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COVID-19

Denmark is first EU country to authorise pill for Covid-19

Denmark on Thursday recommended US drugmaker Merck's anti-Covid treatment molnupiravir for at-risk patients with symptoms, becoming the first EU country to do so.

A file photo showing Merck's anti-Covid treatment molnupiravir when it was at the experimental stage.
A file photo showing Merck's anti-Covid treatment molnupiravir when it was at the experimental stage. Photo: Merck & Co Inc/Reuters/Ritzau Scanpix

The pill-based treatment, marketed under the name Lagevrio, was backed for emergency use by the European Medicines Agency (EMA) in mid-November, allowing individual EU countries to decide for themselves whether to use the pills even before being formally authorised.

Lagevrio has been approved since November in the UK and is in the process of being approved in the US.

“We are recommending the pill treatment because we believe that the benefits outweigh the harms for those patients who are most at risk of becoming severely ill with Covid-19,” Kirstine Moll Harboe at the Danish Health Authority said in a statement.

“At the same time we are fully aware that this is a new and unapproved treatment about which we do not yet have much knowledge.” 

Moll Harboe said the effects of the treatment would be closely monitored.

Denmark is suffering from a record wave of Covid-19 cases and an outbreak of the new Omicron variant, which is expected to become the dominant strain in Copenhagen this week. 

On Thursday, 9,999 new cases were reported, the highest figure for the 5.8 million population since the start of the pandemic.

“We hope that the treatment will help reduce the number of hospital admissions for patients at high risk of severe disease,” Moll Harboe said.

In Denmark, 517 people diagnosed with Covid-19 are currently in hospital, 61 of them in intensive care.

The full results of the clinical trial released on November 26th by Merck were disappointing as they showed a much lower efficacy than earlier reports based on interim data.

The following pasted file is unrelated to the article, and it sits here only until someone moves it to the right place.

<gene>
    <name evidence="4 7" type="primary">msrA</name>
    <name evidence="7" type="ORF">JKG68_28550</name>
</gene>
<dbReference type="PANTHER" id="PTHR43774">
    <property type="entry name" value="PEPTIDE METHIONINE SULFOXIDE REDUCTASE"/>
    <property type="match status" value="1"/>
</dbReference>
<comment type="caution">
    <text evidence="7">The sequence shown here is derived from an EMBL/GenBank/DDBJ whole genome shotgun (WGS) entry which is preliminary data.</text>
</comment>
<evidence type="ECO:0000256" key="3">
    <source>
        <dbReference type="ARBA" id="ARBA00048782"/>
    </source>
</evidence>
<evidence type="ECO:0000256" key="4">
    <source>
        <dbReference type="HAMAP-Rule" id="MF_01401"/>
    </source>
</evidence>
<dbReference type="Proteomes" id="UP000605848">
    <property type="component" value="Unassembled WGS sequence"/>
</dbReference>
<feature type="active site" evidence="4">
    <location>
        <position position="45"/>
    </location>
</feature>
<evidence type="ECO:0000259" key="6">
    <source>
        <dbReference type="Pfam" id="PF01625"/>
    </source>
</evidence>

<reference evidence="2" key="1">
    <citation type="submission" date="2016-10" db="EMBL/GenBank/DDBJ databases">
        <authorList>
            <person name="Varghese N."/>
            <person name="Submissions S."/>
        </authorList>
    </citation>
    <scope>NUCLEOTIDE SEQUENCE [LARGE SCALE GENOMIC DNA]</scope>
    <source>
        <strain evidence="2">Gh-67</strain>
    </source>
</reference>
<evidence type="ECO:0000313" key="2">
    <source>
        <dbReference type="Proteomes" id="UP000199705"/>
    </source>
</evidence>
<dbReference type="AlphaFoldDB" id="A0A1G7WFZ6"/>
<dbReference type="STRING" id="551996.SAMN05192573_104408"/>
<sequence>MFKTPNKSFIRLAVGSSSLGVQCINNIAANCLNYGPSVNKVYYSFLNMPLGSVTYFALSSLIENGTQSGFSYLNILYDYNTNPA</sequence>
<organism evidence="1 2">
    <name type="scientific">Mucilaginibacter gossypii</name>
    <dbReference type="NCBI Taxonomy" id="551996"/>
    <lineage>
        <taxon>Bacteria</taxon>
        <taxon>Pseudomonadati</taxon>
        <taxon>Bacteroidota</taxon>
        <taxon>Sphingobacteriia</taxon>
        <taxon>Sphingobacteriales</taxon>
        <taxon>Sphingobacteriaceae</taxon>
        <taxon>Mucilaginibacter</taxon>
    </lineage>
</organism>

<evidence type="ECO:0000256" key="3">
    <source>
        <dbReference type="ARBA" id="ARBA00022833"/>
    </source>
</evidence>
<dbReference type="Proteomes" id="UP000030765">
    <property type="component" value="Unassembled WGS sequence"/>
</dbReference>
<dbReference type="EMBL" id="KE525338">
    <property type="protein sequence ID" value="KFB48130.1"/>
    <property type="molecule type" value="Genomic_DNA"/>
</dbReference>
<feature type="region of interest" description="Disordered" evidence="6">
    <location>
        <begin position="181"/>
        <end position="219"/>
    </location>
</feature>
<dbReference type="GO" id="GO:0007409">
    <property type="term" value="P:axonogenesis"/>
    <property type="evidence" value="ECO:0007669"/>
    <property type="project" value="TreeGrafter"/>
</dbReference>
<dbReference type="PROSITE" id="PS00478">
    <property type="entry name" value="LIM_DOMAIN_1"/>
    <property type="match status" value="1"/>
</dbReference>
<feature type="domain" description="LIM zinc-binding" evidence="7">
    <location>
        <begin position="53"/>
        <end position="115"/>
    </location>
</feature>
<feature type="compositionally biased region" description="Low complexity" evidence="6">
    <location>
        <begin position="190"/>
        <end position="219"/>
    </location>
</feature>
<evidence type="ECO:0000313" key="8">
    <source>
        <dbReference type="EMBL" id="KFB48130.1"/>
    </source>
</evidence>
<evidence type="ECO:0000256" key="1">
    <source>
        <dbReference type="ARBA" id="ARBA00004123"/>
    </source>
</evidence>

According to the full results, the drug reduced the rate of hospitalisation and death for at-risk patients who took it shortly after infection by 30 percent — not 50 percent as previous results showed.

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TRAVEL NEWS

Covid face mask rule on flights in Europe set to be eased

The mandatory EU-wide mask requirement for air travel is set to be dropped from Monday, May 16th, but airlines may still require passengers to wear masks on some or all flights

Covid face mask rule on flights in Europe set to be eased

Europe-wide facemask rules on flights are set to be ditched as early as next week in light of new recommendations from health and air safety experts.

The European Union Aviation Safety Agency (EASA) and European Centre for Disease Prevention and Control (ECDC) dropped recommendations for mandatory mask-wearing in airports and during flights in updated Covid-19 safety measures for travel issued on Wednesday, May 11th.

The new rules are expected to be rolled out from Monday, May 16th, but airlines may still continue to require the wearing of masks on some or all of flights. And the updated health safety measures still say that wearing a face mask remains one of the best ways to protect against the transmission of the virus.

The joint EASA/ECDC statement reminded travellers that masks may still be required on flights to destinations in certain countries that still require the wearing of masks on public transport and in transport hubs.

It also recommends that vulnerable passengers should continue to wear a face mask regardless of the rules, ideally an FFP2/N95/KN95 type mask which offers a higher level of protection than a standard surgical mask.

“From next week, face masks will no longer need to be mandatory in air travel in all cases, broadly aligning with the changing requirements of national authorities across Europe for public transport,” EASA executive director Patrick Ky said in the statement. 

“For passengers and air crews, this is a big step forward in the normalisation of air travel. Passengers should however behave responsibly and respect the choices of others around them. And a passenger who is coughing and sneezing should strongly consider wearing a face mask, for the reassurance of those seated nearby.”  

ECDC director Andrea Ammon added: “The development and continuous updates to the Aviation Health Safety Protocol in light of the ongoing Covid-19 pandemic have given travellers and aviation personnel better knowledge of the risks of transmission of SARS-CoV-2 and its variants. 

“While risks do remain, we have seen that non-pharmaceutical interventions and vaccines have allowed our lives to begin to return to normal. 

“While mandatory mask-wearing in all situations is no longer recommended, it is important to be mindful that together with physical distancing and good hand hygiene it is one of the best methods of reducing transmission. 

“The rules and requirements of departure and destination states should be respected and applied consistently, and travel operators should take care to inform passengers of any required measures in a timely manner.”

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